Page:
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Is Fever-Tree losing its fizz?

Daniel Lane

Daniel Lane - Fidelity Personal Investing

I had some friends round at the weekend and noticed on my trip to the shops beforehand that I’ve been well and truly swept along with this ‘premiumisation’ wave. But I went straight for the craft beers and Fever-Tree mixers more out of social pressure than love for the drinks. In truth, I felt like this is what is expected now and the slightly higher prices were a small price to pay to avoid judgement.

None

Eye-rollingly middle-class I know, but what would you do?

If today’s results from Fever-Tree are anything to go by, you’d have done the same, guilt-driven or not. In the six months to June, the group posted a 13% rise in revenues to £117m, compared with the same time last year. Pre-tax profits rose slightly from £33m a year ago to £35m. In the black for sure but a far cry from the stellar growth shareholders are used to. Shares are down 11% at the time of writing, with investors put off in particular by UK revenues trickling up 5% to just over £60m.

With the UK accounting for the lion’s share of profits, it prompts the question – have we hit peak gin?

And while it’s easy to make your assessment by looking round the pubs and supermarkets, I think there are a few other reasons for the group’s slowing growth.

First, it’s not necessarily the UK figures that are the issue here. Investors have got used to huge growth but it would take an incredible optimist to think it would never ease off. What investors have been hoping for is that ventures into international markets will offset a maturing presence and appetite over here.

The tricky part is that the only marketplace with an opportunity set big enough to continue the firm’s strong headline growth figures is the US. And this is where it comes down to taste.

The gin resurgence of recent years is mainly confined to the UK and Spain, Europe at the most. The US prefers darker spirits and it’s just not that easy to replace that red cola can that goes alongside a measure of Jack. It will take much longer to break the incumbent brand loyalties across the pond and investors might just have to get used to it. US sales for the period were 24% higher in constant currencies during the period – that’s a 1% rise on this time last year, so progress is being made, just not enough for some.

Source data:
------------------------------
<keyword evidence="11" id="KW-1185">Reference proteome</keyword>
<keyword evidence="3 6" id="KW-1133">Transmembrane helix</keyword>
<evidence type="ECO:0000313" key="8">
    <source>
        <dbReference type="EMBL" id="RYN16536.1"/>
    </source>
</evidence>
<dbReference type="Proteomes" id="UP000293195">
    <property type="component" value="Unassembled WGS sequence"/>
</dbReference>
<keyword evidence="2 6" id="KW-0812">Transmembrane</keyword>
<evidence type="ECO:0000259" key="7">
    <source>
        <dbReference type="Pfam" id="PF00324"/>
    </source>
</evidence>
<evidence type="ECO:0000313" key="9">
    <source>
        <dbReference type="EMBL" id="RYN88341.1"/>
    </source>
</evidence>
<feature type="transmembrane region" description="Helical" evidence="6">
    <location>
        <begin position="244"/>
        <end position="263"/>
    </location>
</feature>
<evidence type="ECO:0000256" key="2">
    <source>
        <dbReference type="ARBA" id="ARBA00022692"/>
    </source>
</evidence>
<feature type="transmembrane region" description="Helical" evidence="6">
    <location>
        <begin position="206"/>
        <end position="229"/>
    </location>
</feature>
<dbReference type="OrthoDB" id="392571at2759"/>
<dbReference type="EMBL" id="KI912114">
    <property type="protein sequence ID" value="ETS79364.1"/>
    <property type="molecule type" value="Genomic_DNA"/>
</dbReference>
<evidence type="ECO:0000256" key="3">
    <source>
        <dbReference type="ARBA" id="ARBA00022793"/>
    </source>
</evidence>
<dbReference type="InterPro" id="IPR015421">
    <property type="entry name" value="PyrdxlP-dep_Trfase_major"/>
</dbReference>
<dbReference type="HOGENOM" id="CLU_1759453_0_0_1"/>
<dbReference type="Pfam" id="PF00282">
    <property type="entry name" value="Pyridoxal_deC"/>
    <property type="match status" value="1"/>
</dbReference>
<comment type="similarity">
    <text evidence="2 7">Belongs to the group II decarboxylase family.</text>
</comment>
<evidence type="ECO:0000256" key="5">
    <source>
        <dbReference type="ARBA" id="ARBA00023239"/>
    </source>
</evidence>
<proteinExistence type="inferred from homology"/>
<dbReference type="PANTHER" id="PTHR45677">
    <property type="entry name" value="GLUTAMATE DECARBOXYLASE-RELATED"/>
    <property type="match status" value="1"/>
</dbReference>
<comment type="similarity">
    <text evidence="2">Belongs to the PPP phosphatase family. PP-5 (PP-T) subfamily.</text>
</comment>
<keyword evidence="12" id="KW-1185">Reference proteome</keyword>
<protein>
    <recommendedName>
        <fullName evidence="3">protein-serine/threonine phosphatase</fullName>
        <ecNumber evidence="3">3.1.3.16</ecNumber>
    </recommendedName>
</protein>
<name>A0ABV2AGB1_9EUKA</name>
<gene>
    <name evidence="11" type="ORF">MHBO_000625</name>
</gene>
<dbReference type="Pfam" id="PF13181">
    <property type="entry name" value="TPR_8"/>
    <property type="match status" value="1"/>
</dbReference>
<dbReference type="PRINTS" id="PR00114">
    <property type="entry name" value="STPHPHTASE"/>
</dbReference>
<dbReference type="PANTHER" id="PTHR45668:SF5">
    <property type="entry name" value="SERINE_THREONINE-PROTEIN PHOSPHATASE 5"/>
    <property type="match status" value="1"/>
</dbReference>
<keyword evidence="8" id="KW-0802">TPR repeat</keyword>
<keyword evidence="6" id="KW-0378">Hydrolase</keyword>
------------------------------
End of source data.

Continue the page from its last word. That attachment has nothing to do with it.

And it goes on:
Premium also means something different in the US - the likes of Ciroc and Hennessy elevated their standing by positioning themselves as the rapper’s tipple of choice. It will be interesting to see the long-term strategy for Fever-Tree’s branding as it builds on momentum from tie-ups with distributors including Walmart so far this year.

One thing is for sure, the US will be a defining market for the mixer maker as the likes of Purplebricks and ASOS have seen. Earlier this month the hybrid estate agency announced it was pulling out of America as it struggled to replicate its strong performance on this side of the water. And ASOS is still struggling to scale up its distribution centre in Atlanta, running into tech issues and compliance for third-party brands.

However, if Fever-Tree can successfully depose Schweppes and owner Coke in the world’s biggest soft drinks market then the sky is the limit. It might take a bit more tactical nous and a lot more money to make it happen but with the UK seemingly already tapped, this surely has to be the focus now.

More on Fever-Tree

Five year performance

(%)
As at 22 July
2014-2015 2015-2016 2016-2017 2017-2018 2018-2019
Fever-Tree - 122.9 134.1 97.7 -34.2

Past performance is not a reliable indicator of future returns

Source: FE, as at 22.7.19, in local currency terms with income reinvested 

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